Finally some HR related pieces from Madonna on Maslow’s Hierarchy of Needs, Prince on Ethics and Systemic Thinking and an interview with Tim Smit, CEO of the Eden Project on Leadership:

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About the Author:  Peter Cook leads The Academy of Rock – Keynote events with a difference and Human Dynamics – Business and Organisation Development, Training and Coaching. Contact via peter@humdyn.co.uk or +44 (0) 7725 927585.

Harry Potter and the dark side of work

I was delighted to be invited by my good friend Professor Adrian Furnham to the launch party of  his new book  High Potential along with Kate Griffiths Lambeth.  High Potential is Adrian’s 78th book, co-written with rising star Ian Macrae.  The book is a superb compendium of practical ideas about psychology at work, written in an engaging style without all the usual jargon that the so-called professionals like to use to befuddle and ensnare us.

Highly Charged, High Voltage, High Potential - With Adrian, Ian and Kate at Bloomsbury - The Home of HP:  Harry Potter and High Potential

Highly Charged, High Voltage, High Potential – With Adrian, Ian and Kate at Bloomsbury – The Home of HP: Harry Potter and High Potential

The conversation and company were great and Kate and I shared some thoughts about the dark side of life afterwards over some warm beer.

On Twitter and Relationships

Twitter is a massive “Johari Window”, where people crash into each others lives, loves, hopes and fears in just 140 characters.  But, out of this chaotic and complex series of exchanges come a few genuine friendships and connections.  Amongst the people I am glad to know, like and trust that I would not know without Twitter are Trevor Lee, Kate GL, Mervyn Dinnen, David D’Souza, Andrew Sentance, Meg Peppin, Doug Shaw to name but a few, so Twitter works.   However, misunderstandings are the norm on Twitter and I always make a point of meeting people who interest me using more traditional means, such as a cup of tea and a proper dialogue. So 140 characters only take me to the point of “Knowing me, Knowing you, aha” and one needs more than this to create a proper relationship.  More a case of “Text and Drugs and Rock and Roll” … 🙂

140 characters is insufficient to move us out of mutual oblivion on Twitter, but it can help us make a start ...

The Johari Window: 140 characters is insufficient to move us out of mutual oblivion on Twitter, but it can help us make a start …

On High Potential

One of the fascinating conversations we held with Adrian and Ian Macrae was on the impact of loss on high potential.  Adrian, Ian and myself share the loss of a parent at an early age and it certainly affected our drive and determination.  But the issue is complex and Ian gave personal witness to his own example, where he and his brother reacted quite differently to the loss.  This neatly explains why some people lose something precious early on in life and “stay in a ditch” whereas others decide to “get out of the ditch”.  Entrepreneurs such as Michelle Mone, inventor of the Ultimo Bra, points to early hardship as a spur to her success, but the relationship is complex and it does not necessarily work the other way, i.e. treat your kids badly to make them into leaders, as one of my MBA students once suggested !! 🙂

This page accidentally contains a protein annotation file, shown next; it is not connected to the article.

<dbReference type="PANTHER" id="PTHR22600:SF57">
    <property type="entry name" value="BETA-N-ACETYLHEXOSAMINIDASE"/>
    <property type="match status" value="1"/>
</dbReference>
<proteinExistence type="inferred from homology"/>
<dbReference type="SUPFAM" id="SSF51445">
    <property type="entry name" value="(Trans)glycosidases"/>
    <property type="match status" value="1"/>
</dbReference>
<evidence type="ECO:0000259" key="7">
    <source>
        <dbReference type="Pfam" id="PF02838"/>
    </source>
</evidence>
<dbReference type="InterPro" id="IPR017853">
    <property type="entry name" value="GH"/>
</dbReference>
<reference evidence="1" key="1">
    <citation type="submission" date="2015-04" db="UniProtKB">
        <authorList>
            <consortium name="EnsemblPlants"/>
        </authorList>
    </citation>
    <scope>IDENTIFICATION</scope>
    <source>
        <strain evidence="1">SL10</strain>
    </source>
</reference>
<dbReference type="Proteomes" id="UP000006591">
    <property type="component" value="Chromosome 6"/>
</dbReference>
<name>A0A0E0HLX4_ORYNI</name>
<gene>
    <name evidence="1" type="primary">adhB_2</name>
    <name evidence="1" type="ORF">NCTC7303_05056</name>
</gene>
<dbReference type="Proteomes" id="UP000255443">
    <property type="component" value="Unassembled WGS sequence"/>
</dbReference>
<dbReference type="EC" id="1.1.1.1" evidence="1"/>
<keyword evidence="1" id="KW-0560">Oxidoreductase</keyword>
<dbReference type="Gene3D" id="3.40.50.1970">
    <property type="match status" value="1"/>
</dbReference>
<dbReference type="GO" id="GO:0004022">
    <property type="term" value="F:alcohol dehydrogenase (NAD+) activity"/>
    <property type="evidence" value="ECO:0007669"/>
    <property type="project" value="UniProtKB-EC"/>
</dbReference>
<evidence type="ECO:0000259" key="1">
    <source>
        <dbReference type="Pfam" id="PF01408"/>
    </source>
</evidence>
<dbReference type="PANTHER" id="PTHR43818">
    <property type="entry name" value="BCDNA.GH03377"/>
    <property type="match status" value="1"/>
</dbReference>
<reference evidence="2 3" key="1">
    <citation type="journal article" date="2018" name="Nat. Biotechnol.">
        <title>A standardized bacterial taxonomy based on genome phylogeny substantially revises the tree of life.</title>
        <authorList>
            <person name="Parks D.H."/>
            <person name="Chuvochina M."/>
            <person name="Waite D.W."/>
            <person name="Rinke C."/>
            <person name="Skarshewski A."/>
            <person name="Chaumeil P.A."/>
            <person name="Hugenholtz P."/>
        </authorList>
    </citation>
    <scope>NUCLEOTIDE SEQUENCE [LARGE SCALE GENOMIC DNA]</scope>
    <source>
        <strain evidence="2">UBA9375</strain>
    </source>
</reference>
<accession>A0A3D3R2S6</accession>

michelle-mone-in-own-lingerie-77130890-874510

From the Gutter in Glasgow to the G Cup and G String – Michelle Mone’s entrepreneurial journey started with extreme hardship

On The X-Factor

Adrian eloquently explained the problem that can arise when confidence exceeds talent, using the X-Factor as a superb illustration.  High Potential explores the ‘dark side of personality’ and Adrian used Steve Jobs as an example of someone with a number of unappealing traits but who was saved by his unique vision and his ability to almost always make great decisions.  The substitution of confidence for talent is also a potentially dangerous cocktail …  Just witness this demonstration of mutually assisted narcissism on the X-Factor: Adrian ironically pointed out that Bloomsbury had made a great choice in commissioning the book, having also spotted the talent that is J.K. Rowling.  In this context, I was reminded of this simply great piece of popular psychology about the difference between talents and choices from Harry Potter: